It's been a decade since I was roaming the streets of Paris, Strasbourg, San Remo and Cannes, side by side with my fellow French language classmates. That experience has seared its colour, aromas and textures in my memory and till this day, I can remember in vivid detail the food we were offered at school lunches, the architecture around us and the late nights perched on the window sill of the unisex hostel bathroom, looking out over the shadowy rooftops.
Brisbane French Festival became a chance for me to touch a mirage of that place and time.
We went early at 10:30am after our grocery trip to the markets,
knowing the festival will undoubtedly attract fierce crowds
and I wanted a chance to explore the offerings before being forced out by the wave of people.
Shabby chic apparently seemed the central theme for a number of stalls.
But I wasn't particularly attracted to any items.
The SO saw these guys first and called them 'The French Foreign Legion',
which made me giggle.
They even had 2 little girls dressed in period country dress.
A student's cafe staple, right next there with croque monsieurs et madames.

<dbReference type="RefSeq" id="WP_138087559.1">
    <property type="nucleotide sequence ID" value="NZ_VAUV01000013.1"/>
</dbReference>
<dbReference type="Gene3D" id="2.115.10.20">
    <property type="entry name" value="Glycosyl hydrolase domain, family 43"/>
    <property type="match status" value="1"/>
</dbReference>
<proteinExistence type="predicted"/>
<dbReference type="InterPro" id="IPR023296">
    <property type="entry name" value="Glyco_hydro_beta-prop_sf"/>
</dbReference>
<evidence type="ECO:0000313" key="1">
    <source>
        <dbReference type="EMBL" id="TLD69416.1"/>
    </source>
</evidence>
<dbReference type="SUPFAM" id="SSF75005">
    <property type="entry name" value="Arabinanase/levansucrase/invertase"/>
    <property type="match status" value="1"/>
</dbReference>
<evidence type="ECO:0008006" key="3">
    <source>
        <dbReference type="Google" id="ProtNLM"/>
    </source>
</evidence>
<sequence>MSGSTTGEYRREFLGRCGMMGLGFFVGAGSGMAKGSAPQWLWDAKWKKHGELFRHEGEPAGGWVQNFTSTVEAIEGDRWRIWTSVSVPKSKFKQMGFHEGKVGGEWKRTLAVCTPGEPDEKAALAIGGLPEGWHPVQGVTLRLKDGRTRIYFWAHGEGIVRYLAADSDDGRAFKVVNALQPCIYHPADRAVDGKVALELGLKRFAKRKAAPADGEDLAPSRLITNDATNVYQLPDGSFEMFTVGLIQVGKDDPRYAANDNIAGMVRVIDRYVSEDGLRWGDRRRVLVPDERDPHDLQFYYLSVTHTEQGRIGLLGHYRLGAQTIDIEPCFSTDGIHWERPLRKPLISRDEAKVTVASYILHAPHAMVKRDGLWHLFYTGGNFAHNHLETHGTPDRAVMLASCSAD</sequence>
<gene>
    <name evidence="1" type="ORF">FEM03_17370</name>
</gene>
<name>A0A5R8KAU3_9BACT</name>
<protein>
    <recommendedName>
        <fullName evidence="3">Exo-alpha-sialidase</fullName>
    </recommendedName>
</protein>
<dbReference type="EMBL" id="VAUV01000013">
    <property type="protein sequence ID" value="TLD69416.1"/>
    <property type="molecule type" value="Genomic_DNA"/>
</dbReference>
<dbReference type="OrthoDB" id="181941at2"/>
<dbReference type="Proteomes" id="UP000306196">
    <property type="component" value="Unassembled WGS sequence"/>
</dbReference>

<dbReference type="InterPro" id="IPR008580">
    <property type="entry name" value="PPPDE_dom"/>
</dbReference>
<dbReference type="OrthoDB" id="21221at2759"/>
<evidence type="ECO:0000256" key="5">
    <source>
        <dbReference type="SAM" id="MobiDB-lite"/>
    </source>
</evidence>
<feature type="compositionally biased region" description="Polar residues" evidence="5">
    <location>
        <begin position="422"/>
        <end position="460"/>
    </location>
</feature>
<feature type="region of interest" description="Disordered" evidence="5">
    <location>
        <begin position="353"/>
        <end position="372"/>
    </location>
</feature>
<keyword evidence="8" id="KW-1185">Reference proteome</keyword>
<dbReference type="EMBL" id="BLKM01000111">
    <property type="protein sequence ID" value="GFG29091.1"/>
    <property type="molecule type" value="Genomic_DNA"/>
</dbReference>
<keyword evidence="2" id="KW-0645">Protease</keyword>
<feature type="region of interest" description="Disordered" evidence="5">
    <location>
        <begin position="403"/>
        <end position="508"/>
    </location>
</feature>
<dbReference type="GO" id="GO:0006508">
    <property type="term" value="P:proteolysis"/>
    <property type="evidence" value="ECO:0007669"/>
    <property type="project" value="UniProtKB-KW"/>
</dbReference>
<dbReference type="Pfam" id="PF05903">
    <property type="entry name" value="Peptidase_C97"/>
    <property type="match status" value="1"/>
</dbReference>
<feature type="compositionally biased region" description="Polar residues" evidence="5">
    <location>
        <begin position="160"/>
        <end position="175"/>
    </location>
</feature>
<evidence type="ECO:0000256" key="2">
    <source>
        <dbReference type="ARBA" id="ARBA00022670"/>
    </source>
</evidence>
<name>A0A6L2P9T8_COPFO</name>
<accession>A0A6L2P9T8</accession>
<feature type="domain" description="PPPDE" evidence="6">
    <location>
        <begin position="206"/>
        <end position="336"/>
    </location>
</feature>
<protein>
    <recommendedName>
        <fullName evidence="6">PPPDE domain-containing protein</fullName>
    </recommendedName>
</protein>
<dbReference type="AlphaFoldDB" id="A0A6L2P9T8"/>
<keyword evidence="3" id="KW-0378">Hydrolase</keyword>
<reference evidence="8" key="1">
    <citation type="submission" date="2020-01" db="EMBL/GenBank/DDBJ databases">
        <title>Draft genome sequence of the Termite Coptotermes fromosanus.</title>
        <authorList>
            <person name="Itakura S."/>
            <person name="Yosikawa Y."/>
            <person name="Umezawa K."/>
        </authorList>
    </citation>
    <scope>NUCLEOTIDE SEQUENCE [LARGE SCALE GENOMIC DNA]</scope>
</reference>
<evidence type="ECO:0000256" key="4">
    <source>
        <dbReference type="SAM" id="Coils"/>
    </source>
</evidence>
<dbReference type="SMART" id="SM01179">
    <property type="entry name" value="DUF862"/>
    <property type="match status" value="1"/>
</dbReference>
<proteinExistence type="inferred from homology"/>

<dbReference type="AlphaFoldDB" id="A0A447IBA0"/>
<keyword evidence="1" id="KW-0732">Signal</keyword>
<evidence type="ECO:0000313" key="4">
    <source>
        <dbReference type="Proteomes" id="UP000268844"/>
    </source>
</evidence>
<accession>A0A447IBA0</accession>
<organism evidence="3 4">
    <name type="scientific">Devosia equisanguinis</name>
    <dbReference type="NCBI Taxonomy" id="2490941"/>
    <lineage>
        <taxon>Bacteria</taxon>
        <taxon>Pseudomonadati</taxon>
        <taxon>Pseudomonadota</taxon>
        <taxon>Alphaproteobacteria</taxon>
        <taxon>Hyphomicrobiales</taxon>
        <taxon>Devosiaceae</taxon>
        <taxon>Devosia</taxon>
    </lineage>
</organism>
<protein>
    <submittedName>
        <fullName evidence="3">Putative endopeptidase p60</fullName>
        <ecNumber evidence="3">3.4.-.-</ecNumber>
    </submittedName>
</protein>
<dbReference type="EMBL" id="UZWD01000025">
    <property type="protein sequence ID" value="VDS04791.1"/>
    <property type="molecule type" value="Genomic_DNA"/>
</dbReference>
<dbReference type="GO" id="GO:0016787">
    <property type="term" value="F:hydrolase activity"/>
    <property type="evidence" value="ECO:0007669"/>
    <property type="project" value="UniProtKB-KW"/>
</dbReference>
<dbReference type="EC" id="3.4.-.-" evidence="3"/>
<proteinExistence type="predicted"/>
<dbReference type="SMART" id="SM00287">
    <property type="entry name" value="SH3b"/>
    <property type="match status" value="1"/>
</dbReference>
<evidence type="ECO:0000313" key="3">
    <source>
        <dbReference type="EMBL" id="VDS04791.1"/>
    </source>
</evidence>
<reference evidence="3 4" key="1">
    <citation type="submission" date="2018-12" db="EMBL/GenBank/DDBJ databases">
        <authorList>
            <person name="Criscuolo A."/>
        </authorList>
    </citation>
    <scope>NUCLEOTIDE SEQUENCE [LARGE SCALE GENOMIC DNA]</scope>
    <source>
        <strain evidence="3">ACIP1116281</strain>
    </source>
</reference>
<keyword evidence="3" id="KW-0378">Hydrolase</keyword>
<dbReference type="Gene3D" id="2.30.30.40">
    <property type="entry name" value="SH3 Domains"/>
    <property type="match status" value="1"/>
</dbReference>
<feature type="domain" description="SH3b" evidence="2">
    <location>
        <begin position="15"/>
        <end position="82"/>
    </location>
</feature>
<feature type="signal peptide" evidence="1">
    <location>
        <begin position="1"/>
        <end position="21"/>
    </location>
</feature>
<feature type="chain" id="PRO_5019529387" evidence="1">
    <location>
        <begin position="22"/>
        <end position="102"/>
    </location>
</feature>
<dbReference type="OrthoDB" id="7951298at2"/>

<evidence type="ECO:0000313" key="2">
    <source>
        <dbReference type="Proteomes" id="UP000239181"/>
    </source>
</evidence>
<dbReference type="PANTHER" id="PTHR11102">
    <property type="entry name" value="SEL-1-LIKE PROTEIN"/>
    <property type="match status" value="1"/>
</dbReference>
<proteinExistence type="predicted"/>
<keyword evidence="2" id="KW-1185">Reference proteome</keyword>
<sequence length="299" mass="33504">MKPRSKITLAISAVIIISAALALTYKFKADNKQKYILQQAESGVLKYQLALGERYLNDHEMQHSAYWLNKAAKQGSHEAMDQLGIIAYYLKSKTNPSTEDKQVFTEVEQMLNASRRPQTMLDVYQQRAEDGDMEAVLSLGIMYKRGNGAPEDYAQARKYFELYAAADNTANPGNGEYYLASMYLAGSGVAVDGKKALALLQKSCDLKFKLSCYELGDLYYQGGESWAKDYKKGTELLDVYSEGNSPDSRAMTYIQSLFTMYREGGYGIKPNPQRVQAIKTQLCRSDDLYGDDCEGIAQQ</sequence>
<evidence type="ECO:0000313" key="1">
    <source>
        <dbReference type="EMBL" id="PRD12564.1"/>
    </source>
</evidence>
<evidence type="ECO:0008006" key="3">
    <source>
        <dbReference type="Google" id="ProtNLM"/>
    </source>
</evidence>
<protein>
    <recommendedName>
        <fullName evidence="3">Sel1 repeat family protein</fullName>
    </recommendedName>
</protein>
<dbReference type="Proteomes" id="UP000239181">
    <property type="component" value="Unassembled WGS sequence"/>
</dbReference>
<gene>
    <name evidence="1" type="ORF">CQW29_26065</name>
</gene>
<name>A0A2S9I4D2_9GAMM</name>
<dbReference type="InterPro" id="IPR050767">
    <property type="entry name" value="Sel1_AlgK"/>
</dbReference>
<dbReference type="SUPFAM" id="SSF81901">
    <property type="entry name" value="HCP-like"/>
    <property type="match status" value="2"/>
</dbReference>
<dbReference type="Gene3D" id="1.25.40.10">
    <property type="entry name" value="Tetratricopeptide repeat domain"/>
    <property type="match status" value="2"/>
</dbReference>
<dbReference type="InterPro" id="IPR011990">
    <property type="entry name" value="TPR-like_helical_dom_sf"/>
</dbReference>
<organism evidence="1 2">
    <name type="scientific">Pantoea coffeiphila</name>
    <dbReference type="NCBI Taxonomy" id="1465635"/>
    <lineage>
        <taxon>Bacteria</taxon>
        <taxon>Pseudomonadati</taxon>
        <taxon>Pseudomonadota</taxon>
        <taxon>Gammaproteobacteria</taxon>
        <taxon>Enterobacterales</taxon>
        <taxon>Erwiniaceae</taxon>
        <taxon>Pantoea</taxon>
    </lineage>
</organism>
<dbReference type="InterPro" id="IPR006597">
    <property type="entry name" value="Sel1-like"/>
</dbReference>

Their offering here included jambon (ham), saucisson (sausage) and fromage (cheese).
I was thrlled I could still read the French signs! (^0^)/
But it was Twist n Roll's macarons that most excited me.
Look at the pretty colours!
Unfortunately the line for them was ridiculously long.
Since making la soupe à l'oignon (onion soup) at home,
I refuse to buy the stuff now.
It's too dead easy to make!
But it is French Sin that I desperately wanted.
I've tasted their pastries before and loved it,
so lined up for 10-15 mins to pick up 2 criossants and 1 apricot danish.
And that came up to $13.50.
Unfortunately this time, their criossants left me disappointed.
Mine had uncooked doughy pastry in the middle.
The apricot danish was on the other hand, was lovely.
The SO refused to let me leave without trying the French champagne
and picked up a small glass for $15.
Not the best stuff I've tasted and made worse by the awesome sake the night before.
Je suis désolée, ma bien-aimée France.